Gluten-free Brazilian cheese bread with Mexican cotija

Brazilian cheese bread is a staple at most Brazilian restaurants—especially a Brazilian steakhouse. These addictive, light and fluffy cheese rolls are called pão de queijo in Portuguese, which simply means cheese bread. They’re a popular breakfast item (similar to how Mexicans love pan dulce) or a snack.

I loved these Brazilian cheese rolls so much after having them for the first time about a decade ago that I went on a quest to try to reproduce them in my own kitchen almost immediately. I’ve been making them for years now, and what better time to share this version with you when we’re about to embark upon a summer filled with soccer matches in Brazil!

This traditional Brazilian recipe is most commonly made with Minas cheese or parmesan cheese, but I’ve given my recipe a bit of a Mexican spin by substituting cotija cheese.

Brazilian cheese bread recipe (pão de queijo) using Mexican cotija cheese | Get the recipe at theothersideofthetortilla.com… 

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Cheater’s alfajores

How to make semi-homemade alfajores | Get more #recipes from theothersideofthetortilla.com #cookies

 

Alfajores are basically code for delicious cookie sandwich with dulce de leche in the middle. They’re a popular confection in Spain and parts of Latin America. They’re delicate cookies made with corn starch that give a buttery, satin texture with the perfect amount of crumble. I love alfajores (and usually try to pick up a box of the fancy, individually-wrapped kind from Palacio de Hierro while in Mexico) but sometimes I just need a quick fix without the hassle of making cookies from scratch when I can’t buy the fancy kind.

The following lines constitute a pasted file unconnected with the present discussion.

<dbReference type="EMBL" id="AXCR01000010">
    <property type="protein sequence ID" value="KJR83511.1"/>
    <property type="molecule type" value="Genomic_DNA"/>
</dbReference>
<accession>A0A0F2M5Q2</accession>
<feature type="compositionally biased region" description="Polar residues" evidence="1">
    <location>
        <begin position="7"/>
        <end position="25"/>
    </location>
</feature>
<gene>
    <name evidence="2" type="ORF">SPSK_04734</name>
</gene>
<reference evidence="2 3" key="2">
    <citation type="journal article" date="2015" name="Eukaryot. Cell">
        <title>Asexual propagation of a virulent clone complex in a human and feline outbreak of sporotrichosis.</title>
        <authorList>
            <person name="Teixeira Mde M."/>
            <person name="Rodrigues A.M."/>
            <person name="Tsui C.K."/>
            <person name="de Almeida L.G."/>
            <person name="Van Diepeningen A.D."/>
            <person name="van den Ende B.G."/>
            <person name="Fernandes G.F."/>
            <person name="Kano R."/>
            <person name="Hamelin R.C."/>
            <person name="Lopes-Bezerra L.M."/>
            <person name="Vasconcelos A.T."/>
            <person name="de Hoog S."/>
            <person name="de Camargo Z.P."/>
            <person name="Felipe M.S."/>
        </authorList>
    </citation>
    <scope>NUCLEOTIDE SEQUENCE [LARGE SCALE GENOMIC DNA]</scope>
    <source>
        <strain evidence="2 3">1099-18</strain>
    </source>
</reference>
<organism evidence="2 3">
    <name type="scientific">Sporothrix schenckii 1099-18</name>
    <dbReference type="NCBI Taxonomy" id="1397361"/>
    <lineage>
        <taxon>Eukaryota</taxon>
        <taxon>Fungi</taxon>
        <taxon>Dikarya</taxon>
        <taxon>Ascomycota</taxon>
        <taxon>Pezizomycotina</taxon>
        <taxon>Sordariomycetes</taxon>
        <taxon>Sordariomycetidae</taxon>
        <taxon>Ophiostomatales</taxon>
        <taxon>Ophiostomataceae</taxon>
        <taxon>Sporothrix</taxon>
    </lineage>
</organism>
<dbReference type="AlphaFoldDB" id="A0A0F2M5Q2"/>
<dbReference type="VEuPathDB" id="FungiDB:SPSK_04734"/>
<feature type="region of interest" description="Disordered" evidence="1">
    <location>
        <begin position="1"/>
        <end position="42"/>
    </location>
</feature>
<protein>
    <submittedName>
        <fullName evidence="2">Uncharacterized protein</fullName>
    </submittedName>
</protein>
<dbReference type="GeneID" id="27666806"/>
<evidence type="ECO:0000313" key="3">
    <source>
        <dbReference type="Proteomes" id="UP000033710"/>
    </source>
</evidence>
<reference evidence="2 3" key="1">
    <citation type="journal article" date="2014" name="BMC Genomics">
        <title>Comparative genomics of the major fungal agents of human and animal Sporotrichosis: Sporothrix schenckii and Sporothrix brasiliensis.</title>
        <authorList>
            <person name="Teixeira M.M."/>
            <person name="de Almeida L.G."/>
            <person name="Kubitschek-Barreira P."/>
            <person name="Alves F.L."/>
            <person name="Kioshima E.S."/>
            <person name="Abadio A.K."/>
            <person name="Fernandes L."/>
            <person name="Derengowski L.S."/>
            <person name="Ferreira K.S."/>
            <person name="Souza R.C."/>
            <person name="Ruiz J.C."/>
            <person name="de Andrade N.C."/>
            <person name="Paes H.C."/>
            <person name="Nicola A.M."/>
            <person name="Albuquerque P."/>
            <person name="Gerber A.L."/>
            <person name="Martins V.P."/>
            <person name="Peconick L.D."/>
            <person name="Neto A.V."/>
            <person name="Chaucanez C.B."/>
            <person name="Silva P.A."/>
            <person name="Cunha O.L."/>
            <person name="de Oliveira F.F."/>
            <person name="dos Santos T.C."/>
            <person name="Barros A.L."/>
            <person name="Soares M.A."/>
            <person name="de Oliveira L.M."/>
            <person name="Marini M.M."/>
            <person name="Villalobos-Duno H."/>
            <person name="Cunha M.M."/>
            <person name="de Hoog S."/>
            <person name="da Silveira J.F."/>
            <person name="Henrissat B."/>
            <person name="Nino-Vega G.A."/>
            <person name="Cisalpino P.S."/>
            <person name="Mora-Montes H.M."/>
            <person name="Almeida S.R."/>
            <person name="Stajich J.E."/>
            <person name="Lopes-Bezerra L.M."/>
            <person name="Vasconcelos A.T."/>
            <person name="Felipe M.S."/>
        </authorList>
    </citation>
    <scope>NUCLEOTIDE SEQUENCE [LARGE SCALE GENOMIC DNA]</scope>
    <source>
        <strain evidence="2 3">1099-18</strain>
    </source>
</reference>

On the Kenmore Genius Blog, I confessed  my dirty little secret on how to make alfajores with all of the flavor and hardly any of the work. If you’re a disaster in the kitchen, are pressed for time with a busy schedule or just having a lazy moment, this recipe is for you! It’s so easy, you’ll wonder why you never thought of it yourself…. 

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¡Conectando con mi gente!

I like to be constantly connected to mi gente, so when Sprint offered me a chance to try out its 4G network with a Samsung Epic phone for conducting official Tortilla Test Kitchen business, I was excited.

Many of you know I’ve been an iPhone devotee because I love all of the photography apps that make it so easy for me to share my creativity, what’s cooking in my kitchen or what events I’m attending that are of interest to the fans here on The Other Side of The Tortilla. But my iPhone doesn’t always work as a phone, and I can’t always pick up 3G coverage everywhere in the Chicago area where I live and play. I have to be honest that my love for the iPhone has been waning due to the fact that I drop calls or lose my 3G signal all the time, leaving me sometimes unable to connect at all or at a seemingly glacial pace. So the rapidity of the 4G Sprint network was a welcome change of pace.

It’s so important to me to stay connected and be able to charlar con mi gente, especially when it comes to answering cooking and ingredient questions from Tortilla fans on Twitter and Facebook. So when I discovered the Epic had mobile-to-mobile video chat capability with certain phones using Android apps, I was ecstatic! A fun new way to connect with fans? !Sí, por favor!

I offered my Twitter followers and Facebook fans with eligible phones the opportunity to video chat with me using the Samsung Epic on Sprint’s 4G network and one fan was kind enough to let me video tape our chat.

Watch me give Carrie the lowdown on chile chipotle and the difference between cajeta and dulce de leche.

YouTube Preview Image… 

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